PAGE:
Allele’s SBIR Grant to Develop All-RNA CRISPR

Precise engineering of the genomes of mammalian cells enabled biological and medical applications researchers had dreamed of for decades. Recent developments in the stem cell field have created even more excitement for genetically modifying genomes because it enables delivering more beneficial stem cell-derived therapeutic cells to patients [1]. For instance, by correcting a gene mutation known to be critical to Parkinson’s disease, LRRK2 G2019S, in patient-specific iPSCs (induced pluripotent stem cells), it appeared possible to rescue neurodegenerative phenotypes [2].

Significant amount of fund and energy had been invested in technologies such as ZFN and TALEN, however, judging from the explosion of publications and business activities in just about 2 years since the illustration of its mechanism (just today, Jan 8th, 2015, Novartis announced CRISPR collaborations with Intellia, Caribou, applying it in CAR T cell and HSCs), the CRISPR/cas system is the rising star. This system uses a guide RNA to direct the traffic of a single nuclease towards different targets on a chromosome to alter DNA sequence through cutting. The nuclease, cas9, can be mutated from a double-stranded DNA endonuclease to a single-strand cutter or a non-cutting block, or further fused to various functional domains such as a transcription activation domain. This system can also be used to edit RNA molecules.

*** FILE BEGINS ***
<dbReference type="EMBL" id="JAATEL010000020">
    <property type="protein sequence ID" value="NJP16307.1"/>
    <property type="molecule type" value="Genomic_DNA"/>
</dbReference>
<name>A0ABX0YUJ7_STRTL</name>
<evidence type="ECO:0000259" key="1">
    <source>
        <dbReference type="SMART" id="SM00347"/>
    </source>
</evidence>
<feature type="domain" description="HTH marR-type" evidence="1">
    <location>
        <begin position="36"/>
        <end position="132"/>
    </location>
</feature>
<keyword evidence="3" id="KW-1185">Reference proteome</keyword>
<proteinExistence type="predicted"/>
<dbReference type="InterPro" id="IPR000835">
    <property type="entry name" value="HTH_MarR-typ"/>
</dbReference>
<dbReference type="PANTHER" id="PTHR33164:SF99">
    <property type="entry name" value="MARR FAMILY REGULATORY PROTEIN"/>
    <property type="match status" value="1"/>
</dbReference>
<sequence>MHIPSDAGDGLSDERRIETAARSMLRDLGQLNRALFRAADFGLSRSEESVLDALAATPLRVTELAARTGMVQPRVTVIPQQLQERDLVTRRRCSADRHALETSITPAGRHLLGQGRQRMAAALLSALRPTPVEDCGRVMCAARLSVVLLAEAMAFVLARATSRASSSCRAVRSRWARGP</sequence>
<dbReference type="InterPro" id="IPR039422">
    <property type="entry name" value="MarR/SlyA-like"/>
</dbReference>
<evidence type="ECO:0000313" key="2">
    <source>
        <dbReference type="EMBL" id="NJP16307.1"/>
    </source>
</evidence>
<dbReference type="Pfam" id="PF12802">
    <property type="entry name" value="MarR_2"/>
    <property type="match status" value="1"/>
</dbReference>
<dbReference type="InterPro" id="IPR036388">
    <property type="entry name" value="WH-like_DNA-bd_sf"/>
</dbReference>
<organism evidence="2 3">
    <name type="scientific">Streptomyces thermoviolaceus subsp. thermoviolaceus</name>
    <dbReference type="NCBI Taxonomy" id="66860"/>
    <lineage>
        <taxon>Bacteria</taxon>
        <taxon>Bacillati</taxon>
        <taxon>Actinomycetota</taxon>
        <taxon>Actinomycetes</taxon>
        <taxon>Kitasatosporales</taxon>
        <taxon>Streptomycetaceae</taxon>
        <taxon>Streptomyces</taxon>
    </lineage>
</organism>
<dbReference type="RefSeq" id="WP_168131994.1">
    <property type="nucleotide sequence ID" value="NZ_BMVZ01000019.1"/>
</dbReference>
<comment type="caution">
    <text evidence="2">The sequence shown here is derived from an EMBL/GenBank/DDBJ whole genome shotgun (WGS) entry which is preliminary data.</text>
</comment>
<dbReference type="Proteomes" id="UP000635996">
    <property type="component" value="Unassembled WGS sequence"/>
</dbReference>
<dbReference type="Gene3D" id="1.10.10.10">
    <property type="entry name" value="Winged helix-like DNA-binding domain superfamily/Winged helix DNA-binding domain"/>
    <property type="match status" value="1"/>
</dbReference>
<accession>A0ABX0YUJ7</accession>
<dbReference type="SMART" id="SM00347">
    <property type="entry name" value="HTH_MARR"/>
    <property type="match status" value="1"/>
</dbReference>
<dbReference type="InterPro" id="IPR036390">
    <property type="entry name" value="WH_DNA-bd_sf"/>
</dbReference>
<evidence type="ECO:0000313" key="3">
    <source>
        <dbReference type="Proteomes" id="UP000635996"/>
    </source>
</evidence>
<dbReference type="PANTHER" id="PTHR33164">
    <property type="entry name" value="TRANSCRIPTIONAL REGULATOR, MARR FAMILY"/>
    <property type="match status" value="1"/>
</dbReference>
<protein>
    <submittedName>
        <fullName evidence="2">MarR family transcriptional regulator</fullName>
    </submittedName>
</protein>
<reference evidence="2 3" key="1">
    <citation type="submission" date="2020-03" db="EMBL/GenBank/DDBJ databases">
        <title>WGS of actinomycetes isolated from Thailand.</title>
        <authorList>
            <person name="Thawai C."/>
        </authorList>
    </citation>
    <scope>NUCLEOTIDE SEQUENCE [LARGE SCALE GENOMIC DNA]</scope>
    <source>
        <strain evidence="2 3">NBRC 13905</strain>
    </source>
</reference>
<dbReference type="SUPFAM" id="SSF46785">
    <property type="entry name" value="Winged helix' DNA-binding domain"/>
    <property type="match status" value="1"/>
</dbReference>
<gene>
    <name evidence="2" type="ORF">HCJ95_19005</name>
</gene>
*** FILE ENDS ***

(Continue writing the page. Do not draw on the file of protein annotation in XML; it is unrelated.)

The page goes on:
A weak spot on the sharp blade of CRISPR is, like any methods for creating loss-of-function effects (RNAi if you remember), the potential of off-target effects. While they can never be completely avoided, with the ever growing popularity of deep sequencing, at least we can know all unintended changes on the edited genome. Almost a perfect storm! As an interesting side story, when we at Allele Biotech first saw the paper in Science describing the CIRPSR/cas system [3], we immediately wrote an SBIR grant application for applying the bacterial system to mammalian cells. The first round of review in December 2012 concluded that it would not work due to eukaryotes’ compact chromatin structures. Of course, the flurry of publication in early 2013, while our application was being resubmitted, proved otherwise. The good news is, Allele Biotech still received an SBIR grant from NIGMS in 2014. Unlike most of the genome editing platforms known in the literature, our goal was to build an all-RNA CRISPR/cas system, thereby with higher potency, less off-target effects, and, as a footprint-free platform, more suitable for therapeutic applications. This system will be combined with our strengths in iPSC and stem cell differentiation, fluorescent protein markers, and deep sequencing based bioinformatics to improve cell therapy and cell based assays.